Sent to live on a remote island in the Tanzanian half of Lake Victoria, Mark Weston finds a community grappling with one of the world's great unknown environmental crises.
'You used to be able to stand on the beach and fish. In my father's time, you could catch them with your bare hands.'
Lake Victoria was once one of the most biodiverse places on Earth, but a predator released into its waters by East Africa's British colonisers has left a trail of destruction in its wake. The lives of millions of people have been upended, as a fateful confluence of overfishing, pollution and deforestation has triggered one of history's greatest mass extinctions.
On remote Ukerewe Island, Mark Weston finds out how local communities are responding to the crisis. He lives for two years alongside the families and fishermen hardest hit by the upheaval and gets to know the aid workers, sorcerers and holy men whose businesses are booming.
A captivating blend of travel writing and environmental reportage, The Saviour Fish paints an intimate picture of rural Tanzanian life, and of the human cost of biodiversity loss.
Mark Weston has written about and broadcast on Africa for BBC Radio 4, Slate, the Royal African Society, South Africa's Mail & Guardian, and Roads & Kingdoms. He is the author of the West Africa travelogue The Ringtone and the Drum and the satirical novel African Beauty, and his research on global issues has been published in some of the world's leading academic journals. He lives in London, UK.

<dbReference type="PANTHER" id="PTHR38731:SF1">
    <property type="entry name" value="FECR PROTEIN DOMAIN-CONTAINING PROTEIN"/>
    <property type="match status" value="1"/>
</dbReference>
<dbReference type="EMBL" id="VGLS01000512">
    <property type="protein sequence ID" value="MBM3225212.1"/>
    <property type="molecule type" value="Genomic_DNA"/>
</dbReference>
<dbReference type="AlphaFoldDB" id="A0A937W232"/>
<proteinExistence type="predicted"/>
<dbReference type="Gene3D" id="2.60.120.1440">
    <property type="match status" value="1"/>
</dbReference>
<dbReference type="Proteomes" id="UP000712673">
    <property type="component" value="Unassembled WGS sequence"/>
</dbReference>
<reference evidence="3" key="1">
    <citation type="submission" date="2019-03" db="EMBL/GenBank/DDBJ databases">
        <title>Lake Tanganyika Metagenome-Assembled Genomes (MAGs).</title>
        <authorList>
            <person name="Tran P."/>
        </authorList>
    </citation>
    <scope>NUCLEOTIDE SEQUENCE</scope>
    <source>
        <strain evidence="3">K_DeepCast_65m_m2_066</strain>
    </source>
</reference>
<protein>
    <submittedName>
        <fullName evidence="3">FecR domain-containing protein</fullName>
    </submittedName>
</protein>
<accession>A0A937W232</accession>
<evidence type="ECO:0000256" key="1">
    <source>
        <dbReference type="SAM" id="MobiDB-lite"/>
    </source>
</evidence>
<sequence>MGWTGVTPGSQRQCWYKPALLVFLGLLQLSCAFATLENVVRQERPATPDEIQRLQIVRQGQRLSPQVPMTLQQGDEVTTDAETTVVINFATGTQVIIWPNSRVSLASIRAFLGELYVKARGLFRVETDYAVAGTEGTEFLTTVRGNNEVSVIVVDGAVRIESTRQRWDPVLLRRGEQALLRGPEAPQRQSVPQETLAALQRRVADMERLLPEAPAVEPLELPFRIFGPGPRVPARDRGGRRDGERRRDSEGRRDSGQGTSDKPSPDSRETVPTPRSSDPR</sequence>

"Mark Weston's book is a delight. From charming neighbourhood children to failing fish stocks, not forgetting the perfect recipe for banana beer, The Saviour Fish is a compelling account of life on a remote Tanzanian island, told by a writer who has his eyes wide open and his heart fully engaged."
– James Copnall, Presenter, Newsday, BBC World Service, and author of A Poisonous Thorn in our Hearts: Sudan and South Sudan's Bitter and Incomplete Divorce
"Weston takes us with him on a remarkable journey, punctuated by well-drawn anecdotes and sharp observations and brought to life by his elegant description. The Saviour Fish is a charming, compelling exploration of Lake Victoria and its people."
– Simon Allison, Mail & Guardian
"An engaging story, bustling with the vibrancy of rural Tanzania and the economic, social, and ecological challenges that are shaping life on Lake Victoria."
– Nathan Hayes, Economist Intelligence Unit
"Weston's account of the disappearance of Lake Victoria's fish is both alarming and absorbing. The Saviour Fish is a wake-up call for the world as it burns through its biodiversity."
– David Steven, UN Foundation